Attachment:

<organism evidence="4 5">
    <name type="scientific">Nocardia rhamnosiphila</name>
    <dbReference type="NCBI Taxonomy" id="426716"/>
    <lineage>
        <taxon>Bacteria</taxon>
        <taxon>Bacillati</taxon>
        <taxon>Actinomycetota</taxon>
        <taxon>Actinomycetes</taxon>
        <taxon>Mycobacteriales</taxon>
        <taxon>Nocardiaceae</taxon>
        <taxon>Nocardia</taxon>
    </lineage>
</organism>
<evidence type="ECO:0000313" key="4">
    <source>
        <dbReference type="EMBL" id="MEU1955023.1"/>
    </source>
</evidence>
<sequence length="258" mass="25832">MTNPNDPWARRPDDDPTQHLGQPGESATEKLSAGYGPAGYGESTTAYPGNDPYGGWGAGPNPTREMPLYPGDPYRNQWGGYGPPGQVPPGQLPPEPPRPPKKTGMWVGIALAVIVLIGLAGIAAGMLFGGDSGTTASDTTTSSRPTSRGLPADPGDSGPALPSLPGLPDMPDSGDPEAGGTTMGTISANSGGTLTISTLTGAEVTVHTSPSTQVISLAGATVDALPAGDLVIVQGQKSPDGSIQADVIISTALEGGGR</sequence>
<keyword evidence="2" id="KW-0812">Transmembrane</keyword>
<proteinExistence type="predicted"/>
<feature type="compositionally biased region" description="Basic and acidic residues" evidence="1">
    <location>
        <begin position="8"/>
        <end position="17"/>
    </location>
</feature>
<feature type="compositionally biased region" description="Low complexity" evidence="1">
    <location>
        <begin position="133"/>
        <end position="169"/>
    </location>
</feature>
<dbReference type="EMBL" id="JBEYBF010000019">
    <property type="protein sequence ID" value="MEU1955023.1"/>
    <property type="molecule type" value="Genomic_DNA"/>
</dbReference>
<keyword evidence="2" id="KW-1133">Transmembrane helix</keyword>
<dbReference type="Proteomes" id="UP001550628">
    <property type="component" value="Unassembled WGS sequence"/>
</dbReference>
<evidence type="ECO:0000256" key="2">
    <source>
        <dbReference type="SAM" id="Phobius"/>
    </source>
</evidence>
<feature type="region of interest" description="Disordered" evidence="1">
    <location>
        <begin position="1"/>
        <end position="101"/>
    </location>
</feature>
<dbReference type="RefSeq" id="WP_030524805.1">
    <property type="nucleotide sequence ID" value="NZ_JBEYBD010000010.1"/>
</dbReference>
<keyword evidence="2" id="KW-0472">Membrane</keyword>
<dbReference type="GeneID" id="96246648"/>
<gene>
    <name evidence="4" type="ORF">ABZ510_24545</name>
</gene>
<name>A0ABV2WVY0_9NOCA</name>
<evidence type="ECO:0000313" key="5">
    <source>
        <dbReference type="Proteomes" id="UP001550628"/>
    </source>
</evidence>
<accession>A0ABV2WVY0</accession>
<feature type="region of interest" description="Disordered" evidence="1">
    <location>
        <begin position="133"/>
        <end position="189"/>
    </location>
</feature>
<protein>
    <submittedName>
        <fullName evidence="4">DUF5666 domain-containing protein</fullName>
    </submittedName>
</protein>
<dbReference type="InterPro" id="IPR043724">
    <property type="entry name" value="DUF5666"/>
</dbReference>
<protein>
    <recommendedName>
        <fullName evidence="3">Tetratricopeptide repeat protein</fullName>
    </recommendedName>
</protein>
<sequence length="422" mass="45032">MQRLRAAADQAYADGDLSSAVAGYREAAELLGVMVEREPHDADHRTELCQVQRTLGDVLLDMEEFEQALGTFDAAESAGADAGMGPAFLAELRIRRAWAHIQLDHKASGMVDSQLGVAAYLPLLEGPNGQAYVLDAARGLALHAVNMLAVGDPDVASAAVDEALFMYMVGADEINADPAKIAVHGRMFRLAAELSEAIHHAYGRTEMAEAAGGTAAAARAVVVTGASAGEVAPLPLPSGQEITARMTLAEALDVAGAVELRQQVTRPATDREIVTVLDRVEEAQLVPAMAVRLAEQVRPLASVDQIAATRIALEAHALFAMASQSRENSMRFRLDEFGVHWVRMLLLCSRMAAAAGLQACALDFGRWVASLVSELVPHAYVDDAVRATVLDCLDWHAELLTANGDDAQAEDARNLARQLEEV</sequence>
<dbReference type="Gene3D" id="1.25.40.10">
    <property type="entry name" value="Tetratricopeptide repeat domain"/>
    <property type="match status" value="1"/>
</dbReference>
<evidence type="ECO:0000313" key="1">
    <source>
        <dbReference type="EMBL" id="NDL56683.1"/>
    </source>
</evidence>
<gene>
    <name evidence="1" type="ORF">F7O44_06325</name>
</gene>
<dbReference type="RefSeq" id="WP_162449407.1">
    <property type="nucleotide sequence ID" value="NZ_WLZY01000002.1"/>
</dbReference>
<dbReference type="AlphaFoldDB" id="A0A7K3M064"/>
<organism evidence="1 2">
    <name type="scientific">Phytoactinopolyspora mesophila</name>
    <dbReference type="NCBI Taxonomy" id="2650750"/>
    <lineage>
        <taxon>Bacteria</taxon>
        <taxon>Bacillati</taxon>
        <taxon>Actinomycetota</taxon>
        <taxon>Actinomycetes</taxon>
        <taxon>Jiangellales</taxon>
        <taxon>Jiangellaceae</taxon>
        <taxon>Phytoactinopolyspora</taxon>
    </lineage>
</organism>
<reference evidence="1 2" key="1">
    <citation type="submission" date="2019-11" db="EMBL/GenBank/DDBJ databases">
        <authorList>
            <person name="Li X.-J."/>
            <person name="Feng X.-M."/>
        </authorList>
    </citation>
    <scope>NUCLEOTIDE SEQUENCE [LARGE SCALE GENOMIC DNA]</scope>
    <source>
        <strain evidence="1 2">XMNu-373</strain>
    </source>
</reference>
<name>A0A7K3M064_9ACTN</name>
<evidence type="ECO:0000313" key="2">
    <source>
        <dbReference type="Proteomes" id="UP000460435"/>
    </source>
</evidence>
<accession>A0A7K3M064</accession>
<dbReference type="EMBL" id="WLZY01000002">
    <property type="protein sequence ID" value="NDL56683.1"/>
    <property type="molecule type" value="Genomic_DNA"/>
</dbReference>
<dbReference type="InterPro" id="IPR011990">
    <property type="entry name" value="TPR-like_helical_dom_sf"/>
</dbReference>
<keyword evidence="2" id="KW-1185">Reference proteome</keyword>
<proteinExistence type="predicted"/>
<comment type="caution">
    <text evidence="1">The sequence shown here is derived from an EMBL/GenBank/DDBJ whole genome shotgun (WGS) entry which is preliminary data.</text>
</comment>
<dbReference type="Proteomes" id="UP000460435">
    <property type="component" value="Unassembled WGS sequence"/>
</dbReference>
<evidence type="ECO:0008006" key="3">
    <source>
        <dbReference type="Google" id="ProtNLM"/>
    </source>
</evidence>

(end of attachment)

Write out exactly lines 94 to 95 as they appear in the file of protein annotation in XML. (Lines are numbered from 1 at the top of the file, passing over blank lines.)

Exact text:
        <dbReference type="EMBL" id="NDL56683.1"/>
    </source>